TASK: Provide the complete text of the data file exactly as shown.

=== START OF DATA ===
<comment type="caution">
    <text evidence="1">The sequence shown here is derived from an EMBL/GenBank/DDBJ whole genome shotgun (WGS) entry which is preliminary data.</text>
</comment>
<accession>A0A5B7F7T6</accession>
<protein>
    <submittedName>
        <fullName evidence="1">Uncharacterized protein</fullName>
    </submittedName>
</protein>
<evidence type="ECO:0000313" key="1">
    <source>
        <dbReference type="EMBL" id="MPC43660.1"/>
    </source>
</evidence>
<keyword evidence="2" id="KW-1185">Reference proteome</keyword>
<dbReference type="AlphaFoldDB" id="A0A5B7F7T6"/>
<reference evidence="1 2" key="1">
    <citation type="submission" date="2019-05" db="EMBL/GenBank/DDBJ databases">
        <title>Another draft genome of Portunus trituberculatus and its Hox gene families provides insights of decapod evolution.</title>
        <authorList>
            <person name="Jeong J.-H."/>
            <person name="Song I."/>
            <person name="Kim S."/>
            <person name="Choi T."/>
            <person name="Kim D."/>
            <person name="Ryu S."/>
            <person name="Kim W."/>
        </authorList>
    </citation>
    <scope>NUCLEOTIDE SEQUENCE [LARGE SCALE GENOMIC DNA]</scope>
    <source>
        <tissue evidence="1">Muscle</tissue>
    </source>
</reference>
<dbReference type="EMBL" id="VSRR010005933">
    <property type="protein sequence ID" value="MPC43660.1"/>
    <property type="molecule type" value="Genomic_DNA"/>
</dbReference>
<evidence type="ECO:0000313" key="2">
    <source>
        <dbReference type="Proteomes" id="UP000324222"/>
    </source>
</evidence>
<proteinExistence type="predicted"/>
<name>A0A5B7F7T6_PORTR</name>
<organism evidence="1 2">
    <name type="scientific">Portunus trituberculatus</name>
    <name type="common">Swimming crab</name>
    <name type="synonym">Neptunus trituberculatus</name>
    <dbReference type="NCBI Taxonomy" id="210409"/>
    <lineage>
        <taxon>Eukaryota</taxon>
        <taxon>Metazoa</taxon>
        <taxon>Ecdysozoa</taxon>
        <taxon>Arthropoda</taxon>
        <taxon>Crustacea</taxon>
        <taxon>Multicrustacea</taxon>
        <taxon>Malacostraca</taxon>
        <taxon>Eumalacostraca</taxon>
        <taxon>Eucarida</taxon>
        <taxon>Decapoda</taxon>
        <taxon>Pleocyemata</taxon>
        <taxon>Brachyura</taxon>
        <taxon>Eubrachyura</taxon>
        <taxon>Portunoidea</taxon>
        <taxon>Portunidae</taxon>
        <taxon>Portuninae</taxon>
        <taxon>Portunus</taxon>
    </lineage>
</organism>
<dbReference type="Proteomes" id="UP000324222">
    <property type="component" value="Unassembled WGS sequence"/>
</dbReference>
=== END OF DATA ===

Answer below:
<comment type="caution">
    <text evidence="1">The sequence shown here is derived from an EMBL/GenBank/DDBJ whole genome shotgun (WGS) entry which is preliminary data.</text>
</comment>
<accession>A0A5B7F7T6</accession>
<protein>
    <submittedName>
        <fullName evidence="1">Uncharacterized protein</fullName>
    </submittedName>
</protein>
<evidence type="ECO:0000313" key="1">
    <source>
        <dbReference type="EMBL" id="MPC43660.1"/>
    </source>
</evidence>
<keyword evidence="2" id="KW-1185">Reference proteome</keyword>
<dbReference type="AlphaFoldDB" id="A0A5B7F7T6"/>
<reference evidence="1 2" key="1">
    <citation type="submission" date="2019-05" db="EMBL/GenBank/DDBJ databases">
        <title>Another draft genome of Portunus trituberculatus and its Hox gene families provides insights of decapod evolution.</title>
        <authorList>
            <person name="Jeong J.-H."/>
            <person name="Song I."/>
            <person name="Kim S."/>
            <person name="Choi T."/>
            <person name="Kim D."/>
            <person name="Ryu S."/>
            <person name="Kim W."/>
        </authorList>
    </citation>
    <scope>NUCLEOTIDE SEQUENCE [LARGE SCALE GENOMIC DNA]</scope>
    <source>
        <tissue evidence="1">Muscle</tissue>
    </source>
</reference>
<dbReference type="EMBL" id="VSRR010005933">
    <property type="protein sequence ID" value="MPC43660.1"/>
    <property type="molecule type" value="Genomic_DNA"/>
</dbReference>
<evidence type="ECO:0000313" key="2">
    <source>
        <dbReference type="Proteomes" id="UP000324222"/>
    </source>
</evidence>
<proteinExistence type="predicted"/>
<name>A0A5B7F7T6_PORTR</name>
<organism evidence="1 2">
    <name type="scientific">Portunus trituberculatus</name>
    <name type="common">Swimming crab</name>
    <name type="synonym">Neptunus trituberculatus</name>
    <dbReference type="NCBI Taxonomy" id="210409"/>
    <lineage>
        <taxon>Eukaryota</taxon>
        <taxon>Metazoa</taxon>
        <taxon>Ecdysozoa</taxon>
        <taxon>Arthropoda</taxon>
        <taxon>Crustacea</taxon>
        <taxon>Multicrustacea</taxon>
        <taxon>Malacostraca</taxon>
        <taxon>Eumalacostraca</taxon>
        <taxon>Eucarida</taxon>
        <taxon>Decapoda</taxon>
        <taxon>Pleocyemata</taxon>
        <taxon>Brachyura</taxon>
        <taxon>Eubrachyura</taxon>
        <taxon>Portunoidea</taxon>
        <taxon>Portunidae</taxon>
        <taxon>Portuninae</taxon>
        <taxon>Portunus</taxon>
    </lineage>
</organism>
<dbReference type="Proteomes" id="UP000324222">
    <property type="component" value="Unassembled WGS sequence"/>
</dbReference>